Sponges are like the Swiss Army knife of household items. For thousands of years, we have been using dried natural sponges for everything from cleaning and painting to even drinking liquids like honey and water.
Made from either natural or synthetic materials, sponges excel at trapping small debris in their multitude of pores. Not to mention, recent research suggests that these porous wonders might just have the potential to tackle one of today’s major environmental issues– microplastic pollution.
Back in August, a team of Chinese scientists released a study about their newly engineered synthetic sponge, designed to efficiently capture microscopic plastic particles.
Their experiments demonstrated that when a liquid containing carefully measured amounts of plastics is run through the sponge, it can effectively filter out not just microplastics but even tinier nanoplastics.
The performance of the sponge did vary, depending on factors like the amount of plastic in the liquid and its pH and salinity levels. However, under the right conditions, up to 90% of the microplastics were removed. The team also tested this in a range of liquids, from seawater and tapwater to even soup from a takeout restaurant.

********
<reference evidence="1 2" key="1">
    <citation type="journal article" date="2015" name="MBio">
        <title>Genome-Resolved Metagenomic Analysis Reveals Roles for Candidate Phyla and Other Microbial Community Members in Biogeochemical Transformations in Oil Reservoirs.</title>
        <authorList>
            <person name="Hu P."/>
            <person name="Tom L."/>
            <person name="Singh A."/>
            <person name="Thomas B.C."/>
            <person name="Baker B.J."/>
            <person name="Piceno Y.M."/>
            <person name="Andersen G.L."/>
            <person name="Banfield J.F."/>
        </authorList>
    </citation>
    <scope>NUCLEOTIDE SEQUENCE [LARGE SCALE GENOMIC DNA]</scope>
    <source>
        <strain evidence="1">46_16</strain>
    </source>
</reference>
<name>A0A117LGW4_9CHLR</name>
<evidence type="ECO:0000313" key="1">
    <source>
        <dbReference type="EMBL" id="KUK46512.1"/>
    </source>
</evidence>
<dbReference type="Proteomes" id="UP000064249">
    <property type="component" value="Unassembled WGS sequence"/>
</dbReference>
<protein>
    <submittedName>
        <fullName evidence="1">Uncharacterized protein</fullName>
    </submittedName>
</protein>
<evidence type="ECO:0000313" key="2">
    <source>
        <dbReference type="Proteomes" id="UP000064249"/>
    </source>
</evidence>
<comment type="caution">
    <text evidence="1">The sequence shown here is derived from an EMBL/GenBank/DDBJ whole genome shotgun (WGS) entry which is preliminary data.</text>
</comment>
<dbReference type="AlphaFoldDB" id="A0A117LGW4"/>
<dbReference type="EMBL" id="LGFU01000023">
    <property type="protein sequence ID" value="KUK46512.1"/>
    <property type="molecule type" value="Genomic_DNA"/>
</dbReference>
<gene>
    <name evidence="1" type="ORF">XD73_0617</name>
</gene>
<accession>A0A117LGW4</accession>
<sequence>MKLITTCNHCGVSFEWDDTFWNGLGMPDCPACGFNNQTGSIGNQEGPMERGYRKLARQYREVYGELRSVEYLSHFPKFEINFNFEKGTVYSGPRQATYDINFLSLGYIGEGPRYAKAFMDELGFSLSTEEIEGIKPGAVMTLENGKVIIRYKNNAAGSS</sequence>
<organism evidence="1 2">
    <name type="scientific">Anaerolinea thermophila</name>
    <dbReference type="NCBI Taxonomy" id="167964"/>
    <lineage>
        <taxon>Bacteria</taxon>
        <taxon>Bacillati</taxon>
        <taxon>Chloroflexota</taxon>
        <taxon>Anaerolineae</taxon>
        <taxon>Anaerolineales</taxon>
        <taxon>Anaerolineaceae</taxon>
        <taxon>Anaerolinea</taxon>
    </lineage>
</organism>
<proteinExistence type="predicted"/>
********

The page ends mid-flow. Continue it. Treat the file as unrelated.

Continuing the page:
These sponges are primarily composed of starch and gelatin. Resembling oversized marshmallows, they’re also so lightweight that you can place one on a flower without causing its petals to droop. This implies they would be cost-effective and simple to ship.
As for the sponges’ internal structure, their makeup doesn’t feature the typical bubble-like cavities you might expect. Instead, they have a more jagged surface structure.
Guoqing Wang, a materials chemist at Ocean University of China and one of the paper’s co-authors, detailed how the sponge’s composition is flexible. By adjusting the temperature during the mixing process of the two main compounds, the sponge’s porosity can be altered. In turn, this impacts the size of the particles the sponge can capture– with highly porous sponges being excellent for trapping extremely fine particles.
Should these spongers ever be manufactured on a large scale, Wang suggests they could serve practical purposes like filtering microplastics in wastewater treatment facilities or purifying water in food production plants.